Do These Videos Pass Test for 'Compelling, Inspiring, Radically Simple' Storytelling?

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Video is everywhere these days … it’s more and more ubiquitous. Often I’ll see an interesting Twitter tweet or other storytelling reference that when I click on it, turns out to be a video.

Nothing wrong with that except that I have zero patience and often am too restless to sit through a video.

Back in the spring, my friend, video storyteller Thomas Clifford wrote a blog entry, “Is This The Future Of Video Storytelling For Organizations?” He was talking about a particular video series on the online Washington Post site, On Being, “video portraits that take you into the musings, passions and quirks of all sorts of people,” but perhaps Clifford’s characterization of these short videos should be used as criteria to evaluate any piece of video that claims to be storytelling:

  • Compelling
  • Inspiring
  • Radically simple

Clifford then asks these questions:

  • Can organizations use video narratives as a way to learn from one another?
  • Are video narratives an effective way to genuinely engage employees and its customers?
  • In a time of information saturation, should organizations integrate narratives into their communications efforts? If so, how?
  • Can our individual stories be part of a larger brand’s story?

All great questions that I would like to apply in a broader way to the videos I’m listing here. I’ll return to those presently.

A bit earlier than Clifford’s post, Amanda Hirsch quoted Tom Kennedy from 2002 (who built the award-winning multimedia unit at Washingtonpost.com): “I believe we’re just beginning to scratch the surface of the Web ‘s potential as a story-telling device.” Hirsch’s followup: “Seven years later, I believe we’re still just scratching the surface.”

So, as you review the videos listed here, ask yourself if they demonstrate we are still just scratching the surface in Web-based storytelling, or have we gone beyond? Do these videos pass Clifford’s test of compelling, inspiring, and radically simple? And, now returning to a broader view of Clifford’s questions:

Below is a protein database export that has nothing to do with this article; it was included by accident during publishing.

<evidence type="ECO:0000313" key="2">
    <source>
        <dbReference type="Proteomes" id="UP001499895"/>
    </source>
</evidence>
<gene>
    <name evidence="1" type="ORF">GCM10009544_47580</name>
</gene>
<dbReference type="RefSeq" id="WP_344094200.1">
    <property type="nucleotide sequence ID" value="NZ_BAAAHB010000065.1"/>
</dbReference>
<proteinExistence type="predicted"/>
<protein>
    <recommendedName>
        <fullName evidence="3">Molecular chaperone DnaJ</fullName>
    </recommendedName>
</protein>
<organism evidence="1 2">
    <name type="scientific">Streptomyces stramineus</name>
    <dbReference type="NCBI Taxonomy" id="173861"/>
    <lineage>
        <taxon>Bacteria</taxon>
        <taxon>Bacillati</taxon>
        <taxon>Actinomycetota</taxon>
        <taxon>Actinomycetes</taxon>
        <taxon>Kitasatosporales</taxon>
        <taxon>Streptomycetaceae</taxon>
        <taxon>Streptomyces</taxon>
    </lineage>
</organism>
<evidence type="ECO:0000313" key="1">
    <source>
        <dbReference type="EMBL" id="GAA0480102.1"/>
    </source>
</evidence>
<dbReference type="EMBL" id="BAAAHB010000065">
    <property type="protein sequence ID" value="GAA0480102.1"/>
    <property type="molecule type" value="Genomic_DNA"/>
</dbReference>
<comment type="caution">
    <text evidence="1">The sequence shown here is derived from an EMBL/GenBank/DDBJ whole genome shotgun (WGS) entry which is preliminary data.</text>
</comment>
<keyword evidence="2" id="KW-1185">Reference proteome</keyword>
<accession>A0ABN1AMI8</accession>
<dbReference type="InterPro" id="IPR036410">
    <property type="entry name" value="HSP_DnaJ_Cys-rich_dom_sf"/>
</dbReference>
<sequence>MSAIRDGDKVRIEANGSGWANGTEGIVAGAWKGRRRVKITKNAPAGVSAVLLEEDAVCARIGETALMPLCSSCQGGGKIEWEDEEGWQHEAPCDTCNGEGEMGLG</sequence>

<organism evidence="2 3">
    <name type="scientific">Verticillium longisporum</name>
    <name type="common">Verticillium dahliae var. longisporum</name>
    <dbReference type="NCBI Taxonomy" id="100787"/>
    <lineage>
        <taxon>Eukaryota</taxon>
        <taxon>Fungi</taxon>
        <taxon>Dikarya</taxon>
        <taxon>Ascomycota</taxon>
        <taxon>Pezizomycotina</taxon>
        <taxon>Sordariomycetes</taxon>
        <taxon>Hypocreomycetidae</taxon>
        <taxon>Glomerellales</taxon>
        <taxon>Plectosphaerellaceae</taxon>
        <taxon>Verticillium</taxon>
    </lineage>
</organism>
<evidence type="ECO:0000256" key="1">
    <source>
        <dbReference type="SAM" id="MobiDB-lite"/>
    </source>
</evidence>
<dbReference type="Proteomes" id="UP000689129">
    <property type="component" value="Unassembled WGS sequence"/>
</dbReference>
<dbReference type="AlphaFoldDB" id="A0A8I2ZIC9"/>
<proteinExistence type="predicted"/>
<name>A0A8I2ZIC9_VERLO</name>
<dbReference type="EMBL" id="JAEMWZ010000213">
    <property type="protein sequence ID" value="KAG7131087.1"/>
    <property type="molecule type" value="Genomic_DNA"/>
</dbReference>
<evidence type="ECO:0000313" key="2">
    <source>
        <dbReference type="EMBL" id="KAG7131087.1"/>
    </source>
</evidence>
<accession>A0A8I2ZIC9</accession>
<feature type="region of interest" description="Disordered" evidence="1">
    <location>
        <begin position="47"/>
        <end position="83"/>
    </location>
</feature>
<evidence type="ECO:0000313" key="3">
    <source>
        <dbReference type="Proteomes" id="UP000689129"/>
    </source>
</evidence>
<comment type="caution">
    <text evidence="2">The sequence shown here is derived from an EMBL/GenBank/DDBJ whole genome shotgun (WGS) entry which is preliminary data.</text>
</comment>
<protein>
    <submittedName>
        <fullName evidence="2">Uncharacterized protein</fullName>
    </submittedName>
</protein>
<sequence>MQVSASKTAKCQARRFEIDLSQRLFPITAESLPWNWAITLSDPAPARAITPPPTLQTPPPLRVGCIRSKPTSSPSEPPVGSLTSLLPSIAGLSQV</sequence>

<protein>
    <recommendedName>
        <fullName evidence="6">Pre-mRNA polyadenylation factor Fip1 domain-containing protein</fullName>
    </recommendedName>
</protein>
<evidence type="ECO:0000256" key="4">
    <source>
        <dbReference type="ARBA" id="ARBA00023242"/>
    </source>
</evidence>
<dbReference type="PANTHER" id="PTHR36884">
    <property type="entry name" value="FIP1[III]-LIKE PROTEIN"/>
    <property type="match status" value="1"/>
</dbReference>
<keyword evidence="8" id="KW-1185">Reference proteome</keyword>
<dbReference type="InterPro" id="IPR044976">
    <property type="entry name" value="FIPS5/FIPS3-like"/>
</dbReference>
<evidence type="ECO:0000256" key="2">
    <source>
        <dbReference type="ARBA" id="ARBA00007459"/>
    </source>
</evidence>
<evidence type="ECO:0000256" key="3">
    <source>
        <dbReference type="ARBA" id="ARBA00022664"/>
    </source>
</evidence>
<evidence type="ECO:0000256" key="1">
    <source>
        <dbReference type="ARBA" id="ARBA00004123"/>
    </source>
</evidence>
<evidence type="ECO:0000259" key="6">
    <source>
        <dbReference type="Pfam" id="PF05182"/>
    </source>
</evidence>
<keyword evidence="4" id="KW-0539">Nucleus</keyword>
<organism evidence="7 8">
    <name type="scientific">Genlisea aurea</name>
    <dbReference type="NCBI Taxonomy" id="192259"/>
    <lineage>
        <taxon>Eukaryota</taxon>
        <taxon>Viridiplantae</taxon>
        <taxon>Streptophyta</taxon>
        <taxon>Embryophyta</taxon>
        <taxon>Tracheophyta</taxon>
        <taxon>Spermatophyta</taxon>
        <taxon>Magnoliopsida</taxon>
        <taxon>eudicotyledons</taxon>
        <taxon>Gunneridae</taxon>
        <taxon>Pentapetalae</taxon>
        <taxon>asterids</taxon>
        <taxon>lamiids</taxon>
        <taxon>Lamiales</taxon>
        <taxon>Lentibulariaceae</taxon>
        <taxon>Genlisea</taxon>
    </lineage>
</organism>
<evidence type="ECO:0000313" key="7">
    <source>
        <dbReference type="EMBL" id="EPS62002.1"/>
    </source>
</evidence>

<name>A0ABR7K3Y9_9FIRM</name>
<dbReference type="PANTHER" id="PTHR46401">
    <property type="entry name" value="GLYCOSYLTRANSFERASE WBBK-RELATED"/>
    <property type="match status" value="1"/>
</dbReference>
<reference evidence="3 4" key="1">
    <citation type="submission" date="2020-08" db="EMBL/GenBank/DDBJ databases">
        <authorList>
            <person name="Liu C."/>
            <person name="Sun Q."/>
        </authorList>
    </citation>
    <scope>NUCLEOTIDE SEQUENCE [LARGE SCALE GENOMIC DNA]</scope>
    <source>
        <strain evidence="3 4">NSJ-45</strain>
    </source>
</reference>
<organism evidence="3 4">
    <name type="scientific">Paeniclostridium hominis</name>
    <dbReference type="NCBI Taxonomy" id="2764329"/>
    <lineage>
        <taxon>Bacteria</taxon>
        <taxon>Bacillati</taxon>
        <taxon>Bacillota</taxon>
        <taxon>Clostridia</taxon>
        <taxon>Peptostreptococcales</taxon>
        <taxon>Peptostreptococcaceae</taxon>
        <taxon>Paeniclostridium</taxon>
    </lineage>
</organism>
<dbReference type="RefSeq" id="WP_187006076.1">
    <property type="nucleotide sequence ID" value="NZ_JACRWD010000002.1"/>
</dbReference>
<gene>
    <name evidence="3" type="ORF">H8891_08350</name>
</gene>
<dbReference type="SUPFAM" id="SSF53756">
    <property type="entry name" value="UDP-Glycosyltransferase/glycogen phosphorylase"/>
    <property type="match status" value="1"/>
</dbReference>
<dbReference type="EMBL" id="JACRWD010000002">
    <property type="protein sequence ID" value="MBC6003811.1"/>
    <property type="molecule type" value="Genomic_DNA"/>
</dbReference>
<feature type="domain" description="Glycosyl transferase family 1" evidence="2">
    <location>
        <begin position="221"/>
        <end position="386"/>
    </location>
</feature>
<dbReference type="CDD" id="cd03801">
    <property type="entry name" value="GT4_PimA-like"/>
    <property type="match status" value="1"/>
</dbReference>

• Can people use video narratives as a way to learn from one another?
  • Are video narratives an effective way to genuinely engage Web users?
  • In a time of information saturation, should organizations, individuals, and brands integrate narratives into their communications efforts? If so, how?
  • Can our individual stories be part of a larger brand’s story, the larger human story, the online content story?

Finally, and perhaps most importantly, do these videos indeed represent storytelling?

  • In Passion for the Land, Ranchers and Cooperative Extension agents partner with media artists and UC-Davis university scholars to produce and present digital stories on current challenges to agricultural viability and rural community life in the Sierra Valley. The one I watched, “Is Sustainable Attainable?” was well-done and definitely a story, although I thought the narrator/protagonist was a bit sing-songy in his delivery.
  • Ohio State University has developed a reputation as a hub for digital storytelling, and among its impressive set of resources, OSU’s Web site has a section that describes the OSU Digital Storytelling Program’s mission this way: “to help the academic community communicate their passion for teaching, research, and outreach through personal, engaging storytelling.” A collection of “Academic Story Examples” is offered here. I enjoyed The Human Connection. The site also offers a nice set of resources.